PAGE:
Format: Hardback novel
Baby Teeth is another novel I kept seeing at the library and floating across my facebook feed in various bookworm groups. I love books about creepy kids, so I was excited to read it. I had no idea what I was getting into. More than just a story about a creepy kid, Baby Teeth is a condemnation of modern American parenting and an intense examination of the circumstances that create monstrous children–who will grow to be monstrous adults–and the responsibility borne by the child, her parents, and even society at large.
The POV characters in Baby Teeth are Suzette and Hanna Jensen, a young mother and her seven-year-old daughter, whose narratives alternate to tell one story. The only other significant character is Suzette’s husband and Hanna’s father, handsome Swedish architect Alex Jensen. (I recommend picturing Alexander Skarsgard for Alex and Natalie Portman for Suzette. You’re welcome.) Before she was a stay-at-home-mom, Suzette was a talented and successful interior designer who helped her husband grow his business before abandoning that role to raise her daughter.
Suzette is double-cursed by a past history of traumatic parenting–her own mother was a hyper-critical, dismissive narcissist–and a traumatic illness, Crohn’s disease, which she manages through surgical intervention and medication. Throughout the book, as she makes decisions and tries not to make the same mistakes her own mother made, Suzette is haunted by these traumas. She faces the additional struggle of loneliness and boredom often experienced by SAHMs while their children are young, the feeling of missing out on the wider world and creative opportunities while she’s rearing ungrateful offspring. And finally, she is further traumatized by the bizarre and often violent behavior of her emotionally disturbed daughter, who refuses to talk unless she’s channeling a hateful, murderous ghost witch.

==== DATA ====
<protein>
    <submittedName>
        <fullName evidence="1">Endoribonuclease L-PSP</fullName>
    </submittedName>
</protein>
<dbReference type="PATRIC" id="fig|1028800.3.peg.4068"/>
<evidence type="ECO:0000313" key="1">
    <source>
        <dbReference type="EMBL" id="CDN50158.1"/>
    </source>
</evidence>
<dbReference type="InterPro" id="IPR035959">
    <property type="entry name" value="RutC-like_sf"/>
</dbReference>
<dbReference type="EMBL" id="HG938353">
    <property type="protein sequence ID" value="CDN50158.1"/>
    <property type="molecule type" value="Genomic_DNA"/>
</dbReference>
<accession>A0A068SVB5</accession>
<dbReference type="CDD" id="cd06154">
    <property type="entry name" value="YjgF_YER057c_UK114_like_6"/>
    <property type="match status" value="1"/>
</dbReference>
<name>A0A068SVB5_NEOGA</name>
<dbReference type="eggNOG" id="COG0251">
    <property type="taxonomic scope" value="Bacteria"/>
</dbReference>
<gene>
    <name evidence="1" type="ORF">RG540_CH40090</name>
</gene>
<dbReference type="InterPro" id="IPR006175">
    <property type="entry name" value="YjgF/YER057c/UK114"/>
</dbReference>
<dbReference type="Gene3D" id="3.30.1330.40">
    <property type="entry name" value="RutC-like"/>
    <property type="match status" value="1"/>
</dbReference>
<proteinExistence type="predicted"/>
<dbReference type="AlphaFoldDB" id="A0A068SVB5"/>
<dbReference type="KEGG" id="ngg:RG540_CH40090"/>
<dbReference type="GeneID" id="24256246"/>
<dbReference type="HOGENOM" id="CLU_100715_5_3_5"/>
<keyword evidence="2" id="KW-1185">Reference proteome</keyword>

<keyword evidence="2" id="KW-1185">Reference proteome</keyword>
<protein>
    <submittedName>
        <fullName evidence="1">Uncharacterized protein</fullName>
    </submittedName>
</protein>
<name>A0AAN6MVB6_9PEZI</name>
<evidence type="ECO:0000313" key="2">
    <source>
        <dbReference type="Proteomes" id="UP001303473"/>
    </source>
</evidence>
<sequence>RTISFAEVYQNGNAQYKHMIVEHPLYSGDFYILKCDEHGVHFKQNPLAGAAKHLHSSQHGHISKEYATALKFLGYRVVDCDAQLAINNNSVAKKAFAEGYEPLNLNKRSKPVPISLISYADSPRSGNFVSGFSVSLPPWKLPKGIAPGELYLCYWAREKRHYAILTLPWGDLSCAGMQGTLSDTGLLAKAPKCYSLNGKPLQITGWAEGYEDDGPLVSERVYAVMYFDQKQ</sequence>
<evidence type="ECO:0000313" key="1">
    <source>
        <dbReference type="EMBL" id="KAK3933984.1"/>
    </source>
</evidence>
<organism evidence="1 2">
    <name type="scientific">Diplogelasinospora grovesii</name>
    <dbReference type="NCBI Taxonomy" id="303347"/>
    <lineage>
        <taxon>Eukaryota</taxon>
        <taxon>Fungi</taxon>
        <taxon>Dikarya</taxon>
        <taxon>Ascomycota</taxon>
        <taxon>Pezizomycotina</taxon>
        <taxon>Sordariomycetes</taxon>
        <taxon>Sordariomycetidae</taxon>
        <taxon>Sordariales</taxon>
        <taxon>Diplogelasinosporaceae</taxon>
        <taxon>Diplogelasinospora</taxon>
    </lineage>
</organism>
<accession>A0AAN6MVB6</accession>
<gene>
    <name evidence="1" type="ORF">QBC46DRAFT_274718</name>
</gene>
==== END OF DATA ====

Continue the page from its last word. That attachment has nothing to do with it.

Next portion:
It may sound like Suzette is the protagonist and Hanna is the antagonist in this novel, a la The Omen or The Bad Seed, but what makes Baby Teeth such a powerful, memorable novel is that it’s not that simple, as revealed in the chapters told from Hanna’s point of view. At first, I sympathized with Suzette, a severely ill woman stuck at home with a delinquent child no school will accept. Through Suzette’s eyes, Hanna is a tiny sociopath who hides her bad behavior for Daddy and unleashes her full fury on Mommy at every opportunity. But gradually, seeing things from Hanna’s perspective, it becomes increasingly clear that Suzette isn’t innocent in the creation of this hateful monster, and neither is her husband. Often, their attempts to improve Hanna’s behavior only lead to further strife and alienation, and eventually the question becomes whether anyone can help Hanna become a child who can love and be loved in return. And if not, what will her parents do?
Ultimately, Baby Teeth is about inherited family trauma. The lack of support and options for children and their families coping with these issues might be shocking for people who have never had an emotionally disturbed child, but of course I’m a middle school special education teacher, so I see this all the time. The Jensens have the benefit of money and excellent medical care–now, imagine a family with these same problems, without a successful architect’s salary and benefits. For me, the true horror of this story lies not in the story of an innocent mother whose daughter eventually plots to kill her in a tense climax, but in the continual cycle of trauma and neglect that created this situation and guarantee that, for families like the Jensens, the cycle will perpetuate. Author Zoje Stage has created a book that is terrifying not because of some unfamiliar monster, but because it’s a deeply familiar reflection of parenthood in America.
Final Rating: 5/5 stars
You can read more of my book reviews on Goodreads. If you enjoyed this post, please consider buying my new fiction collection or backing my Patreon. I’m not currently accepting books for review, but I will consider recommendations, so comment away! Thanks for reading! 🙂